Boston Symphony Orchestra returns for a grand reopening with friends

October 1, 2021 at 1:20 pm

By Jonathan Blumhofer

Anne-Sophie Mutter performed John Williams’ Violin Concerto No. 2 with the the composer conducting the BSO Thursday night. Photo: Aram Boghosian

Sometimes the moment calls for boldness, sometimes restraint. On Thursday night, the Boston Symphony Orchestra, performing before a live audience at Symphony Hall for the first time in 568 days, went for a little bit of both.

It proved a wise choice. Thursday’s program, jointly led by music director Andris Nelsons and composer/conductor John Williams, was a quintessential BSO affair.

On the one hand, it tapped the ensemble’s storied history. Ludwig van Beethoven’s Consecration of the House Overture, which began the night, opened the orchestra’s inaugural season in 1881. Belá Bartók’s Concerto for Orchestra, which closed it, was written for the BSO and premiered at Symphony Hall in 1944.

In between, the evening brought together two of the institution’s greatest friends – violinist Anne-Sophie Mutter and Williams – for the local premiere of a substantial new piece, the latter’s Violin Concerto no. 2.

Though best known for his film scores, Williams has also crafted a substantial body of concert music. Broadly speaking, the latter can be more abstracted in tone and less expressively affecting than his commercial work.

Not so his Second Violin Concerto. Written for Mutter and premiered by her in July at Tanglewood, it’s a magisterial piece, full of bold contrasts of mood, textures, dynamics, and colors. The score’s points of reference—to jazz, popular song, the cinema, and the 20th-century canon—are discreet, its orchestration luminous.

The opening “Prologue” is both the longest and most diffuse of the concerto’s four movements. But its divergent structure is held together by recurring, pseudo-improvisatory turns for violin and harp, as well as fiery, toccata-like episodes for the soloist and some soaring melodic lines in the orchestra.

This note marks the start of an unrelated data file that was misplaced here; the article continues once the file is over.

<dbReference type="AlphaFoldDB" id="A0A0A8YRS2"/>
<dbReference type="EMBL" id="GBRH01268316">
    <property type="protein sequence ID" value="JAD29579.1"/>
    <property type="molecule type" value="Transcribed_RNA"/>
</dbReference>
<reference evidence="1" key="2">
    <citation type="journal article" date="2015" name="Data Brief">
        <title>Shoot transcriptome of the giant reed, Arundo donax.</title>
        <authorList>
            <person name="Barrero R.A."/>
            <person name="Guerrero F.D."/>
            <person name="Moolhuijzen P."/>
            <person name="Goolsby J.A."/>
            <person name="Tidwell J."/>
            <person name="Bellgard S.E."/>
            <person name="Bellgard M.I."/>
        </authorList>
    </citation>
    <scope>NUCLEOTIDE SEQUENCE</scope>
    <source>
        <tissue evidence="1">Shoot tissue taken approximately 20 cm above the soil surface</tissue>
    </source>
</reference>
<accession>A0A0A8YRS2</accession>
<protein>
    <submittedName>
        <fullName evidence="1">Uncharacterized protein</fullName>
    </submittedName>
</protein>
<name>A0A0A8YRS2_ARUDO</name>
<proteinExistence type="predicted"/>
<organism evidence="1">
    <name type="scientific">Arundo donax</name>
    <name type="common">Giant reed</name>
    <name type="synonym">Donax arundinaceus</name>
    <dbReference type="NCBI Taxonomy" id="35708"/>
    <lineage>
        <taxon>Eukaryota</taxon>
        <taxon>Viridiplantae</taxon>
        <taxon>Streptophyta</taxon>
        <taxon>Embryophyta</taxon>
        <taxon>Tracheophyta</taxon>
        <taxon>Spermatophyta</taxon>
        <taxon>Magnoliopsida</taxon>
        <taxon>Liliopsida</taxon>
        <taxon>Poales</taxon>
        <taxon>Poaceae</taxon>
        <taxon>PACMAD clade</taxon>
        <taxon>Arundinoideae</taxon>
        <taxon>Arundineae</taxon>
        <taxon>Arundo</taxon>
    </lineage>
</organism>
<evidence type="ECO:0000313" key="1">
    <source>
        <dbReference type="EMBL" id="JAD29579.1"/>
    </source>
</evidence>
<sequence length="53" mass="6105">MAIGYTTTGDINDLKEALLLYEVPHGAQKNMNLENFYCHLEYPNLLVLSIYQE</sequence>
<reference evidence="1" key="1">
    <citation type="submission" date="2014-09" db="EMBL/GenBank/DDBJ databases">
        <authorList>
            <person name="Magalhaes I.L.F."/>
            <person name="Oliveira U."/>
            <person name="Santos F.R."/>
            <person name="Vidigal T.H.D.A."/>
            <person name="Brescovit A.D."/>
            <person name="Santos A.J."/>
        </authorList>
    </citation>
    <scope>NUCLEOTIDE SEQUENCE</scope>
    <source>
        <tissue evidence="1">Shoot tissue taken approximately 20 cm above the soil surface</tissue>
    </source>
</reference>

While the “Prologue” is often tempestuous, the second movement, “Rounds,” is more subdued. Here, Williams’ writing is vaguely Impressionistic—in outer thirds, the solo line dances lyrically over a hazy bed of lush woodwind sonorities. Things take a more reflective turn in the probing central section.

“Rounds” is followed by a lusty, stuperous waltz, titled “Dactyls.” With its tipsy, insistent solo lines, snarling, muted brass interjections, and a wild, culminating trio for violin, harp, and timpani, one is never quite sure if the music’s aim is more to amuse or to menace.

The finale, though, builds to a consolatory apotheosis. In it, searching, meditative figures are passed between orchestra and soloist; they’re finally resolved in a touching reprise of the second movement’s introspective second theme.

Suffice it to say, the whole piece is tailor-made for Mutter, whose rich tone, flexible vibrato, pristine intonation, penchant for expressive swoops, and evident love of jazz are all put through their paces. Her account of the solo part Thursday was intensely focused but never lost sight of the music’s broader, expressive aims.

Leading the BSO, Williams drew blazing colors from the orchestra. Calling it “really a treat” to be back at Symphony Hall, he led Mutter and the ensemble in a new arrangement of the “Love Theme” from his 1972 score to Robert Altman’s The Long Goodbye as an encore.

BSO Opening Night 2021

Andris Nelsons conducted the Boston Symphony Orchestra’s season-opening concert Thursday night at Symphony Hall. Photo: Aram Boghosian

Nelsons conducted the rest of the night’s program. 

Beethoven’s Consecration of the House Overture was plush-toned and spirited, though somewhat unbalanced: what sounded like exceptionally blended woodwind playing in the majestic introduction was too often covered by overbearing brasses and strings.

No such issues emerged in Thursday’s Concerto for Orchestra.

Indeed, Nelsons’ reading was conspicuous for its songful focus, especially in the first and third movements. True, this approach cost the music some degree of tension, especially in that first movement.

But it sounded gorgeous. What’s more, this was a texturally-exceptional Concerto for Orchestra: the duets and trios in “Giuoco delle coppie” were lucid. Woodwinds figures swirled eerily in the “Elegie.” The “Intermezzo’s” Shostakovich parody packed plenty of snark, while the finale’s fugal textures bristled.

The program will be repeated 8 p.m. Saturday at Symphony Hall.; 888-266-1200

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